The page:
National Grid is already experiencing issues caused by the changing nature of our energy system, such as the increasing amount of electricity that is being provided by distributed generation (DG). Distributed generation, from Combined Heat and Power (CHP) plants to solar panels, currently supplies around 10GW at times of peak demand, which is around 17 per cent of total demand. National Grid are struggling to access data from smaller DG sources, which makes it more challenging to accurately assess capacity levels and ensure security of supply.
It’s clear that as our heating and transport systems become increasingly electrified, the grid will need to be reformed in order to meet the increasing demands upon it. Could microgrids be the answer? Let’s take a look…
What is a microgrid?
A microgrid is a collection of small generators that combine to make a small, freestanding grid. Microgrids are embedded within the larger grid, but they can also switch off from the larger grid in the event of an issue such as a blackout, so those within the microgrid are still provided with power.
How are we currently using microgrids?
At present, there’s still plenty of unexplored potential in microgrids. Most of our existing microgrids are on a relatively small scale, such as hospitals, or large industrial sites with an onsite CHP facility.
Microgrid users typically operate in parallel to the grid, so that the grid can provide instant back-up in the event of a generator tripping. They also tend to be fuelled by natural gas and, thanks to the decarbonisation of grid electricity, are often a less green option. However, there are microgrids emerging that are much more sustainable. Renewable microgrids – involving solar panels and batteries – have already been successful in bringing power to remote African villages that do not have access to grid electricity.
A great example of this in the UK is the Scottish Island of Eigg. This operates an electricity network that includes 3 small hydro-electric schemes, small wind turbines and a solar installation in addition to diesel generators and a battery storage system.
How could microgrids improve our future energy system?
As distributed generation continues to account for a greater share of our electricity supply, it’s likely that we’ll see the number of microgrids increase as well.
Options for small-scale, community electricity generators are becoming greener and more diverse – many business and domestic premises now have solar panels, for example, and while small-scale wind turbines, CHP and natural gas generators are also becoming more prevalent. The price of batteries, which are vital for microgrids to provide power without depending on a centralised power plant, is also falling.
With more renewable options for small-scale generation available, and the cost of energy storage falling, microgrids will become more commercially viable and at some point in the future, we could see microgrids forming a significant part of our electricity network. These microgrids could help us to:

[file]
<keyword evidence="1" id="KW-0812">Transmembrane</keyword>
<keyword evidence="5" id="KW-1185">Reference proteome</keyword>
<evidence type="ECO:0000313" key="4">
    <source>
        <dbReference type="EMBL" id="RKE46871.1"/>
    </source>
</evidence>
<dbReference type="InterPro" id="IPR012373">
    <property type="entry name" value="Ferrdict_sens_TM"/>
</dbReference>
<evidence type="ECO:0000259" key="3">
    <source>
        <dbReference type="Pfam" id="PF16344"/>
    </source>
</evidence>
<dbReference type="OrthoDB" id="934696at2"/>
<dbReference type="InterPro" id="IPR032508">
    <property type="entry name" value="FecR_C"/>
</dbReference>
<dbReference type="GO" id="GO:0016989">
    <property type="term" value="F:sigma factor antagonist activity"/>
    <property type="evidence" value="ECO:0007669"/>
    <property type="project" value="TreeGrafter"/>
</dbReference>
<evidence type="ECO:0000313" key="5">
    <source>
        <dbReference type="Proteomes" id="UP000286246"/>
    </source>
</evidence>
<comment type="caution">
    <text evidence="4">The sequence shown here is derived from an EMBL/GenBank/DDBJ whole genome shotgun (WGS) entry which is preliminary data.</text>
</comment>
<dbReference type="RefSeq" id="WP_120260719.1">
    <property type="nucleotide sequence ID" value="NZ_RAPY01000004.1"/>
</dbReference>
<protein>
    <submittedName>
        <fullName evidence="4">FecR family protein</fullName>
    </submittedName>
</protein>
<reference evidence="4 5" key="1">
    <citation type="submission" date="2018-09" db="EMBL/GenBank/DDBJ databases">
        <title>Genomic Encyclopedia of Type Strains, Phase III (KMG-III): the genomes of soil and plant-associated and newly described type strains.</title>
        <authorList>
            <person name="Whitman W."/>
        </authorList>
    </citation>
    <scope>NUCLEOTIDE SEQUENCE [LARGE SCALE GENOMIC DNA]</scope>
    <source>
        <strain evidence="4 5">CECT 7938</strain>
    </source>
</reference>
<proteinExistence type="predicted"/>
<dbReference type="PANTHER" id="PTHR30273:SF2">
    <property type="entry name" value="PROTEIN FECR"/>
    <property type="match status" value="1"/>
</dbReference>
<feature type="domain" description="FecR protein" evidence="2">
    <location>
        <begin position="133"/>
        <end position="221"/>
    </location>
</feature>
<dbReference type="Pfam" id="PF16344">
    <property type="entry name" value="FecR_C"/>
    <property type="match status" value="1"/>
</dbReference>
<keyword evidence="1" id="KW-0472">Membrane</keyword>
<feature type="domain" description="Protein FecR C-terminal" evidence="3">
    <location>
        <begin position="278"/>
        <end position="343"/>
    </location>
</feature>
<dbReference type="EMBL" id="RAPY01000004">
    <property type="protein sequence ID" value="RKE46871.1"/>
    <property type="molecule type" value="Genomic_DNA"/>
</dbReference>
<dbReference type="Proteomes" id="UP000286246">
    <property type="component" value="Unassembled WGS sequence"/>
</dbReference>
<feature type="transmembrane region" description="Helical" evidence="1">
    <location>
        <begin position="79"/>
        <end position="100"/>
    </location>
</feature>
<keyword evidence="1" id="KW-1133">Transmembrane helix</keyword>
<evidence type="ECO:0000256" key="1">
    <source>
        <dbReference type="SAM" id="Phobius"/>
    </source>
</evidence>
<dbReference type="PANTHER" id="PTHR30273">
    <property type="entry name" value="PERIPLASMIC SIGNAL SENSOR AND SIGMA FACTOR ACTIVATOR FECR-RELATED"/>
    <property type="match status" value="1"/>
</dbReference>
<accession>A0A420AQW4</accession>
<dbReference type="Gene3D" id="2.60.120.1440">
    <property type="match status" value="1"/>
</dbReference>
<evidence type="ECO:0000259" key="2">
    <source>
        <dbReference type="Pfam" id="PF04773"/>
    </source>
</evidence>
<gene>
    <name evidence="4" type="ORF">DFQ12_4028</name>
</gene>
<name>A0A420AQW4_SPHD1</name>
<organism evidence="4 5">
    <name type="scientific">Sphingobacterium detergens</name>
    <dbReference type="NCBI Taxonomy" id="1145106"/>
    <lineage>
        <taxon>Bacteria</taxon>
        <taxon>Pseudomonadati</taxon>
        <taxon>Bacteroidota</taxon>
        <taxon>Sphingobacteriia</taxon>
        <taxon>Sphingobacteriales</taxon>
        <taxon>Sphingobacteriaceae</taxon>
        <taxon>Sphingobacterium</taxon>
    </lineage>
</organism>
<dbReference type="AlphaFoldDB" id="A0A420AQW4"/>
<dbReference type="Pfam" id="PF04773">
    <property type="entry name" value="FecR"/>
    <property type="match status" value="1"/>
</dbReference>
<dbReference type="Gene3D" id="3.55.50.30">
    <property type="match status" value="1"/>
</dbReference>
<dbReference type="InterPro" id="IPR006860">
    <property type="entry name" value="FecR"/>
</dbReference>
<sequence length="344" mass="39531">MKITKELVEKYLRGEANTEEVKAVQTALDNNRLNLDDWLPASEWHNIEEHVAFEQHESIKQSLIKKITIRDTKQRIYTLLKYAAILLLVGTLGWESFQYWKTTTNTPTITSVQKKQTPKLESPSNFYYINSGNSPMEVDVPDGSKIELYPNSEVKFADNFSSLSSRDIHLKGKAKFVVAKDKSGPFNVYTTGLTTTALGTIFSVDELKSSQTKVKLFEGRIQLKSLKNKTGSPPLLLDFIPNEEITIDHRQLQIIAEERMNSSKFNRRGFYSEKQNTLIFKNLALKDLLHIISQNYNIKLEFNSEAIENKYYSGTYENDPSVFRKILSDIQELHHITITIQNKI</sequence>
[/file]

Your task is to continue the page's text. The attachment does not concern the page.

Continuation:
Become more resilient
As microgrids can either manually or automatically flip a switch to disconnect from the larger grid, having a network of microgrids would mean that if something went wrong with part of the main grid, microgrid users should be protected. They will still be provided with power until the issue with the main grid is resolved.
The ability of microgrids to isolate themselves from the wider grid could also improve the cybersecurity of our energy system. In the event of a cybersecurity attack on the larger grid or a specific microgrid, each microgrid could isolate itself to ensure that the threat remains localised.
Balance supply and demand
We’re relying on renewable sources more than ever, and our dependence on them will only increase as we strive to reach our commitments to sustainability. While the benefits of going green are clear, renewable generation is notoriously intermittent, making it challenging for National Grid to accurately balance supply and demand.
As microgrids contain at least one energy storage solution within their grid, they can help to mitigate the intermittency of renewable energy by providing the larger grid with spare capacity when it’s needed, or turning down when demand is low.
Bring costs down
The energy storage element of microgrids could also bring costs down for those that use them. If there’s a large spike in demand on the larger grid, the microgrid can make money by selling any excess power it has stored to the utilities. Having integrated energy storage within the grid could also help to bring costs down for those within it as they can buy and store energy while costs are low, for use when costs rise again.
Manage the grid more easily
As we know, the National Grid is finding it difficult to predict capacity levels due to the growth of distributed generation. Microgrids can help National Grid by aggregating all of the small-scale resources within them, from solar panels to batteries, and presenting them as a single entity. This means that National Grid won’t have to communicate directly with each individual generator, user etc., and should make it easier for the operator to manage and predict supply and demand.
If you’d like to find out more about how microgrids could help your organisation, or you’d like to speak to an expert about your energy procurement call us on 08451 46 36 26 or email firstname.lastname@example.org.